It should come as no surprise that the modern marketer needs to master one major skill; data. As growth marketers, a huge part of our job is gathering data, reporting on the data we’ve gathered, and crunching the numbers to make a keen analysis. The era of gut-feeling marketing is over. The only way to get ahead is through skillful data analysis and application.
But in order to become a data master, it’s important to know which common mistakes to avoid. We’re here to help, with 13 deadly data analysis mistakes many marketers make – but you don’t have to!
Setting up your campaigns without a clear objective will result in poorly collected data, vague outcomes and a scattered, useless analysis. Don’t dig into your data with a general question like, “how’s my website doing”?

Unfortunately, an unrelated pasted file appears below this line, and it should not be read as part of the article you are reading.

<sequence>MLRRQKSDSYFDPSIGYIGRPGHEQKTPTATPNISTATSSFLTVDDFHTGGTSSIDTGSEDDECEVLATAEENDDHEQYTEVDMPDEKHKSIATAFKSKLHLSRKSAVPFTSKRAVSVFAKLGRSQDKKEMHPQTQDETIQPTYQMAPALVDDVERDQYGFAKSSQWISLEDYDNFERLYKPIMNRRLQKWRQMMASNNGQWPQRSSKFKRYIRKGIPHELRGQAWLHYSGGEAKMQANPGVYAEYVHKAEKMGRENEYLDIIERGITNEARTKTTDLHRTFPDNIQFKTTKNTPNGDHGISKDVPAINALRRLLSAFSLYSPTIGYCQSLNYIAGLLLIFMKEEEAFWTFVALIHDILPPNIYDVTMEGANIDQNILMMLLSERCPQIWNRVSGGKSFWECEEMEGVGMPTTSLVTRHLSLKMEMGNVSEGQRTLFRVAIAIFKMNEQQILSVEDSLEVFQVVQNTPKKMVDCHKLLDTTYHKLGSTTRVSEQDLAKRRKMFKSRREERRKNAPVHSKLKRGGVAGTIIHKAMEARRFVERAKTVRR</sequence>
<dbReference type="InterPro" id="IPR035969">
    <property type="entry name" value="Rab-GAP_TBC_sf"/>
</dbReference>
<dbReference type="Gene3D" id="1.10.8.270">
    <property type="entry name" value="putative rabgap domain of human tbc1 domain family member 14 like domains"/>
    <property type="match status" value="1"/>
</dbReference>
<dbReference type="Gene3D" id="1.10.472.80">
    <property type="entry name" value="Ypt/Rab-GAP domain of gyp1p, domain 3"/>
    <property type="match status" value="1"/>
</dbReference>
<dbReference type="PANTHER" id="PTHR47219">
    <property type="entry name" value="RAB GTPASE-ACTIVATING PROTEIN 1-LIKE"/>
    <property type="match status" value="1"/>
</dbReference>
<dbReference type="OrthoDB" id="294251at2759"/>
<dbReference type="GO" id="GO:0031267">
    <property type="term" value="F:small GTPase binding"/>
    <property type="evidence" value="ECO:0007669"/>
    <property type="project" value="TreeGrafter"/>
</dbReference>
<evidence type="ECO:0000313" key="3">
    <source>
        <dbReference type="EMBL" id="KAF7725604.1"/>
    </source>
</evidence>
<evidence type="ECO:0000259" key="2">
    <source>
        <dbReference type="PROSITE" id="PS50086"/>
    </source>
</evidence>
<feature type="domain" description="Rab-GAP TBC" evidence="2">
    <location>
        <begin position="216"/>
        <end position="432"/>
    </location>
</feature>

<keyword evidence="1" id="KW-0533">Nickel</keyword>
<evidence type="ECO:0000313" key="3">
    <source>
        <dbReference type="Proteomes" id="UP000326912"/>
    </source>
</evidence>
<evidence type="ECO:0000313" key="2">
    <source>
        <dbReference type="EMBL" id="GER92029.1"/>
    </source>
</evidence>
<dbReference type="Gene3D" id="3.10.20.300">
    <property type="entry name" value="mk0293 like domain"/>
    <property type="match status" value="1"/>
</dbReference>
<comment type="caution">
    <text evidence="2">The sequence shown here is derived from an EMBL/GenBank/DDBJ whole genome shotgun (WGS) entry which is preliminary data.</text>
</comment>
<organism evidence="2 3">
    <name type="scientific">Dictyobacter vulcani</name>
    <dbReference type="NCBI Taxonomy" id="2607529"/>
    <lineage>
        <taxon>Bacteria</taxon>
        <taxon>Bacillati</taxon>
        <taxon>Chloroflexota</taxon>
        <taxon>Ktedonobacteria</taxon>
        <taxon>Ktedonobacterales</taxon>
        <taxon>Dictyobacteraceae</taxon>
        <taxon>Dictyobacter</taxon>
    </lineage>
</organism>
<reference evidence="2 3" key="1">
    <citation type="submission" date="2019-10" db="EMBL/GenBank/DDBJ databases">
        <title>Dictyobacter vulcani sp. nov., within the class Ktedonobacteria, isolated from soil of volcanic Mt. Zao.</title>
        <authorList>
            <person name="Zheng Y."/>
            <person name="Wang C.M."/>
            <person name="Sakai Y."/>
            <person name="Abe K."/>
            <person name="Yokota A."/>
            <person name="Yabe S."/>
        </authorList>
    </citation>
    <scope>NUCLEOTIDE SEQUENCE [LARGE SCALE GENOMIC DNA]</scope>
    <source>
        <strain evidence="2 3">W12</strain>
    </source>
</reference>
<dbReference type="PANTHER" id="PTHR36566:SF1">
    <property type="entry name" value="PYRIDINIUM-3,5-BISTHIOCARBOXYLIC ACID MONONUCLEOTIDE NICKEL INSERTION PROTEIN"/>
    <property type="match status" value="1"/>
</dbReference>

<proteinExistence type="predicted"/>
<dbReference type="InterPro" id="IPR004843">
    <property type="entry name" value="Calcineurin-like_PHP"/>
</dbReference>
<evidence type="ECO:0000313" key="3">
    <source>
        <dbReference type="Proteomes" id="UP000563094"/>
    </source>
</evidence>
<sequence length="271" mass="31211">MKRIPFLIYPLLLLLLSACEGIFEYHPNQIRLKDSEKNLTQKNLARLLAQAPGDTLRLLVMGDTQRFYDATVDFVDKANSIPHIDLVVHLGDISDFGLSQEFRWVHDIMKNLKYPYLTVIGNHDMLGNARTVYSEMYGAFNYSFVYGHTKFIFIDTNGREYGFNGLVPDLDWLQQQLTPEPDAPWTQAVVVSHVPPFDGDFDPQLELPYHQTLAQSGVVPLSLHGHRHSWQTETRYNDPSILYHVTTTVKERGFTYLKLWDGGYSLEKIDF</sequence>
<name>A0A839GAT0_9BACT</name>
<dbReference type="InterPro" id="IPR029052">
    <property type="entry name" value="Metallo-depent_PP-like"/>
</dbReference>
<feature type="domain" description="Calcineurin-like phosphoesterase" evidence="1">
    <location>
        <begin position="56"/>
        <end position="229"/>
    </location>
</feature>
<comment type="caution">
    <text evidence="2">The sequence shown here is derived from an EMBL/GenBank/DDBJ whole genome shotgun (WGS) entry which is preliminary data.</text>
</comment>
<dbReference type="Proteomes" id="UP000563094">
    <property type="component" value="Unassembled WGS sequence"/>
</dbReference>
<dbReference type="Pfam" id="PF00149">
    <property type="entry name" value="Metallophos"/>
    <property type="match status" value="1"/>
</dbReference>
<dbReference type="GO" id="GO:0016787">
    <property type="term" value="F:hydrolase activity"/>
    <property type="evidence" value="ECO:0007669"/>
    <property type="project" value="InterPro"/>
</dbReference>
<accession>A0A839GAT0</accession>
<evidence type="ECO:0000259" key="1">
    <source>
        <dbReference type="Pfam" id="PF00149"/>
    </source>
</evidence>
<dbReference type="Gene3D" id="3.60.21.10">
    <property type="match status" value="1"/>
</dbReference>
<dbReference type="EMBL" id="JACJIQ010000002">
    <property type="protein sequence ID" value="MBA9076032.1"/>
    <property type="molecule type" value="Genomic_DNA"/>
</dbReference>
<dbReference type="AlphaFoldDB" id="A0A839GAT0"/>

Instead, start your campaigns with a clear hypothesis to test. Ask yourself specific questions to clarify your intentions. Determine your Northern Star metric and define your parameters, like the times and locations you’ll test. For example, asking “How many page views did I get on Saturday from users in London?” gives you a clear metric to compare.
Sampling bias is when you draw conclusions from a set of data that are not representative of the population you’re trying to understand.
For example, you might run a test campaign on Facebook or LinkedIn, and then assume your whole audience is a certain age group based on the traffic you draw from that test. But, if you were to run the same campaign on Snapchat, your traffic would skew younger. In this scenario, the age range of your audience is contingent upon the channel used to deliver the message – not necessarily indicative of your audience as a whole.
When running your campaigns and coming to conclusions, always be wary of platform or dataset biases, which may influence your outcomes in a certain direction.
One way to combat sampling bias is to compare multiple datasets. However, when comparing two or more sets of data, make sure to avoid unequal comparison.